Part prequel and part remake of John Carpenter's classic 1982 film (itself a remake of the 1951 Christian Nyby/Howard Hawkes film The Thing From Another World), this latest version of the paranoid science fiction horror genre hybrid aims the tell the tale of those "crazy Swedes" (yes I know they were Norwegians) who discovered the frozen alien in the Antarctic ice that would go on to cause Kurt Russell so much grief.
Palaeontologist Kate Lloyd (Winstead) a is hired by the powerful and egotistical D. Halvorson (Thomsen, terrific earlier this year in the Oscar winning In a Better World but wasted here) to assist a Norwegian research team who have made a mysterious discovery in Antarctica. On arrival at the base she is immediately taken out onto the ice and asked for her expertise in excavating what appears to be the frozen pilot of a flying saucer. There is some urgency as a severe storm is closing in (although, as the specimen has been undisturbed for more than 100,000 years, it's hard to fathom what the hurry is). The specimen is taken back to the research station where it is prepared for transport off the continent. Before this can happen, Halvorson insists on taking a tissue sample – against Lloyd’s advice. Of course, the alien wastes little time in escaping, and soon it is apparent that this is a dangerous and malevolent being capable of infecting and imitating other lifeforms. Soon no-one is sure who is human or thing.
Van Heijningen’s The Thing attempts to mount a cellular replication of Carpenter's film, but unlike the titular creature is unable to fashion a convincing copy. There are numerous problems, but the main one is that it isn’t scary. Because this is a prequel the story moves towards a conclusion that is already foretold and consequently suffers from a distinct lack of suspense. Carpenter's film was a box office flop, critically reviled in release. While the film has now enjoyed a critical reappraisal it is ironic that one of the key criticisms levelled at it was a lack of characterisation. This was unwarranted and unfair. Working from a fine Bill Lancaster script, Carpenter actually carefully set up the protagonists and hired a very talented group of character actors to play them. In contrast this new Thing has too many characters, and starts killing them off so fast it is hard to connect with any of them. Where Kurt Russell’s MacReady was expertly sketched with memorable scenes such as his reaction to being beaten by a chess computer, Winstead is given nothing to work with at all. Weirdly, despite supposedly being the story of the Norwegian camp, the film concentrates on a group of American characters (and one annoying Brit). As well as Lloyd, Egerton and Akinnuoye-Agbaje play characters who are just cardboard cut out versions of Russell and Keith David.
Carpenter's original benefited from amazing practical effects by Rob Bottin; of course, the new version uses a preponderance of CGI. I'm sure you will read a lot of criticism of this aspect of the film, but actually the CG is often very good, and the creature designs suitably gross. There are problems whenever CG interacts with actors, though – CG impalements, gore and blood look painted on. Carpenter lit Bottin's creations with great care and introduced them gradually as the film progressed, whereas Van Heijningen is overwhelmed by the possibilities of CG to the detriment of good storytelling. Far too much is shown, far too soon, so instead of a creeping escalation of dread and paranoia, we have surreal bodies exploding in the audiences face. There is one good scene of character-based paranoia which uses the possibilities of a multilingual cast well, but it is brief and soon it’s back to flamethrowers and shouting. Where the alien threat that menaced MacReady was insidious and clever, only revealing itself when threatened or disturbed in the attempt to replicate another being, the creature in the new film acts like a lagered-up hooligan taking the offensive when all it needs to do is just sit there in its block of ice and wait to be helicoptered to somewhere more populated.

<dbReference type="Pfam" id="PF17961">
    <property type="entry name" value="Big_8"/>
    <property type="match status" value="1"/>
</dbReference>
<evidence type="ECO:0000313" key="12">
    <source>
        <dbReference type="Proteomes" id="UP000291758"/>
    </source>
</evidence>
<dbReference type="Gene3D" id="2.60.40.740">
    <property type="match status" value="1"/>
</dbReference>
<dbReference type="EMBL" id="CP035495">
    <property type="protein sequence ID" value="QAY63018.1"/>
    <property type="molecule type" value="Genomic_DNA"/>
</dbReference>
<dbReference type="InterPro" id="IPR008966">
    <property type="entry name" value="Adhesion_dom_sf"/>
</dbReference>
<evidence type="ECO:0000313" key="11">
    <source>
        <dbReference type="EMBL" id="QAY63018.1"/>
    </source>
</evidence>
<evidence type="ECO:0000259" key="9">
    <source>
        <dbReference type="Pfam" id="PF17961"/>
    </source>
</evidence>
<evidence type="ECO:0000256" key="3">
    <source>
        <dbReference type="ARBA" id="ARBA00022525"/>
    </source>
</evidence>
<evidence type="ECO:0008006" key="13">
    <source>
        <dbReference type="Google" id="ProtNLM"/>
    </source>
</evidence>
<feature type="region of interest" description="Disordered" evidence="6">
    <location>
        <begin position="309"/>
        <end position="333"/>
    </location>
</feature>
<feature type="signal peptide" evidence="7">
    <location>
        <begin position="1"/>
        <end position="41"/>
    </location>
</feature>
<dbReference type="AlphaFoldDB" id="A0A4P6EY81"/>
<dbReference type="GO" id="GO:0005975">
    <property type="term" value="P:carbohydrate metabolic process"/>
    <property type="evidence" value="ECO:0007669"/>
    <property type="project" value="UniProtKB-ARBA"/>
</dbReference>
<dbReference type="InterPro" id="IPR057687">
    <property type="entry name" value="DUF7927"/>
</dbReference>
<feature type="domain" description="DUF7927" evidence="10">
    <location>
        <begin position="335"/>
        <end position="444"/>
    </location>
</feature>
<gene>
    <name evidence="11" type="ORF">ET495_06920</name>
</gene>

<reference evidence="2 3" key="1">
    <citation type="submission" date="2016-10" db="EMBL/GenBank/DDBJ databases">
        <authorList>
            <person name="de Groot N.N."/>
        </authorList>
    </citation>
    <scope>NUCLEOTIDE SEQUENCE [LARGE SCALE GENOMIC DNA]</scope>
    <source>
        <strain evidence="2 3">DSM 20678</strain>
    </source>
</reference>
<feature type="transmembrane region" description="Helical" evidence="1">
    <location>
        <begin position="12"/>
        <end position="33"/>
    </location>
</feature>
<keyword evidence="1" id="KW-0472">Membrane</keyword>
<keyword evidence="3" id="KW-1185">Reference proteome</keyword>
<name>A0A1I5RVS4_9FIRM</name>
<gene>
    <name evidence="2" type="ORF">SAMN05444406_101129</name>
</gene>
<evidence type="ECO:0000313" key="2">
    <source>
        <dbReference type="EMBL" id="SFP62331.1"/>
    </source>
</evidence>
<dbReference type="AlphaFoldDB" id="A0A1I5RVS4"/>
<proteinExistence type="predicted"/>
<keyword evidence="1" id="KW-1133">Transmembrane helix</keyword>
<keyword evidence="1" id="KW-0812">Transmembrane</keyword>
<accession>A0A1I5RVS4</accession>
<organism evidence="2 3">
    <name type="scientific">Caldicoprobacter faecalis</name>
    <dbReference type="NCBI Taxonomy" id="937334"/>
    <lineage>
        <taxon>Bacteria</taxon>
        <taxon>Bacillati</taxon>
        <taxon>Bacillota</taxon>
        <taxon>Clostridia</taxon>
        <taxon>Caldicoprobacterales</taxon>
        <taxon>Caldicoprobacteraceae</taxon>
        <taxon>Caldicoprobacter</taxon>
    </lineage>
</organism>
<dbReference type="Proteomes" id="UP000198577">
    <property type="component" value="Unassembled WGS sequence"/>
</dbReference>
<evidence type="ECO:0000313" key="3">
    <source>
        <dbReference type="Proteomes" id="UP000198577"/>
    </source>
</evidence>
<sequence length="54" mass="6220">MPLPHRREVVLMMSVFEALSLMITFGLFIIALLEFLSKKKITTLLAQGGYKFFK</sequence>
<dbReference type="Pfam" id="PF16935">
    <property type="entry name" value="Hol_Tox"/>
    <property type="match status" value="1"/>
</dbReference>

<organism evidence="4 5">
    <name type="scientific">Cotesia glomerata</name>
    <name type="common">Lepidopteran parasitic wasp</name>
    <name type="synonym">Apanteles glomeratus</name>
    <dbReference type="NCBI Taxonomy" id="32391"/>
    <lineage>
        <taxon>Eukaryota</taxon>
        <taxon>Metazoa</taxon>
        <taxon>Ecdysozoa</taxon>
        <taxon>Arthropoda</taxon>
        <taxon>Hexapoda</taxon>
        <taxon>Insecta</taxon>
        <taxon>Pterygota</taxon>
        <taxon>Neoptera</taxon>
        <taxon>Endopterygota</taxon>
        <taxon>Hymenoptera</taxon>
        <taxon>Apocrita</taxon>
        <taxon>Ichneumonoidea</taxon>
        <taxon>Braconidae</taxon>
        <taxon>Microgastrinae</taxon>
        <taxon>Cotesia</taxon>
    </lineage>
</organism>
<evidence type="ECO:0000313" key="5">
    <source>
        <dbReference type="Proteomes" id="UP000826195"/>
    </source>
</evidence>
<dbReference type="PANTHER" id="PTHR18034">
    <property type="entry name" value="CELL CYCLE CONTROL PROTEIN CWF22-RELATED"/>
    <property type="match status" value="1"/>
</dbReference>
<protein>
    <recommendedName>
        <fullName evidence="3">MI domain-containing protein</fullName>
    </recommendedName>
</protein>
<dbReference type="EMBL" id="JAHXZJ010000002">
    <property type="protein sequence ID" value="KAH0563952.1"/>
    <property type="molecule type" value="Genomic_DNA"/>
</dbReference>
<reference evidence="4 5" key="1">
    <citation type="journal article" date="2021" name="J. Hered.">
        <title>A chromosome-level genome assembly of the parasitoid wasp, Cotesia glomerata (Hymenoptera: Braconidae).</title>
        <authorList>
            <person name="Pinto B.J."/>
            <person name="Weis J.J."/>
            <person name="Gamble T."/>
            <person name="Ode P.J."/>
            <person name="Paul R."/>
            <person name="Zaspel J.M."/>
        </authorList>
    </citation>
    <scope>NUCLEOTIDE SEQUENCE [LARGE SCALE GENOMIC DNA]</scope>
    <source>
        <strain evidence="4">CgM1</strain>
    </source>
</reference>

Carpenter’s film was deadly serious, but he was aware of the need to provide the audience with an occasional laugh (“you gotta be fucking kidding”) which released the pressure and kept the film scary. There is no humour in this new version at all, except for an unintentional laugh due to a plot point involving the sole Brit having a perfect set of teeth.
Is it unfair to compare the prequel to the 1982 version? Carpenter created an enduring classic, which regularly features in lists of the greatest horror films ever made. It would be difficult for any follow-up to emerge from its shadow. However, by choosing to set itself up as a prequel, and slavishly copying key moments and characters from Carpenter’s film, comparisons are not only unavoidable, but demanded. Unfortunately, they do the 21st century Thing no favours at all. This film is too tied to the original to satisfy a new audience who have not seen the 1982 film, and it is too similar to it to satisfy diehard fans – who will be especially irritated by the replacement of Ennio Morricone’s score with a sub standard Marco Beltrami one that could easily have worked for an Alien vs Predator film. For every moment that ties in to the 80s film, there are others that feel clumsily bolted on especially an awful end credits sequence that tries to tie up all the bits they have forgotten about.
Ultimately one can imagine the reaction of MacReady to this, and if he wants any company, I think I’ll be with him in his cabin getting drunk.
EXTRAS ★★★ An audio commentary with director Heijningen and producer Eric newman; seven deleted/extended scenes (9:15); and two featurettes – The Thing Evolves (14:00), and Fire & Ice (4:47).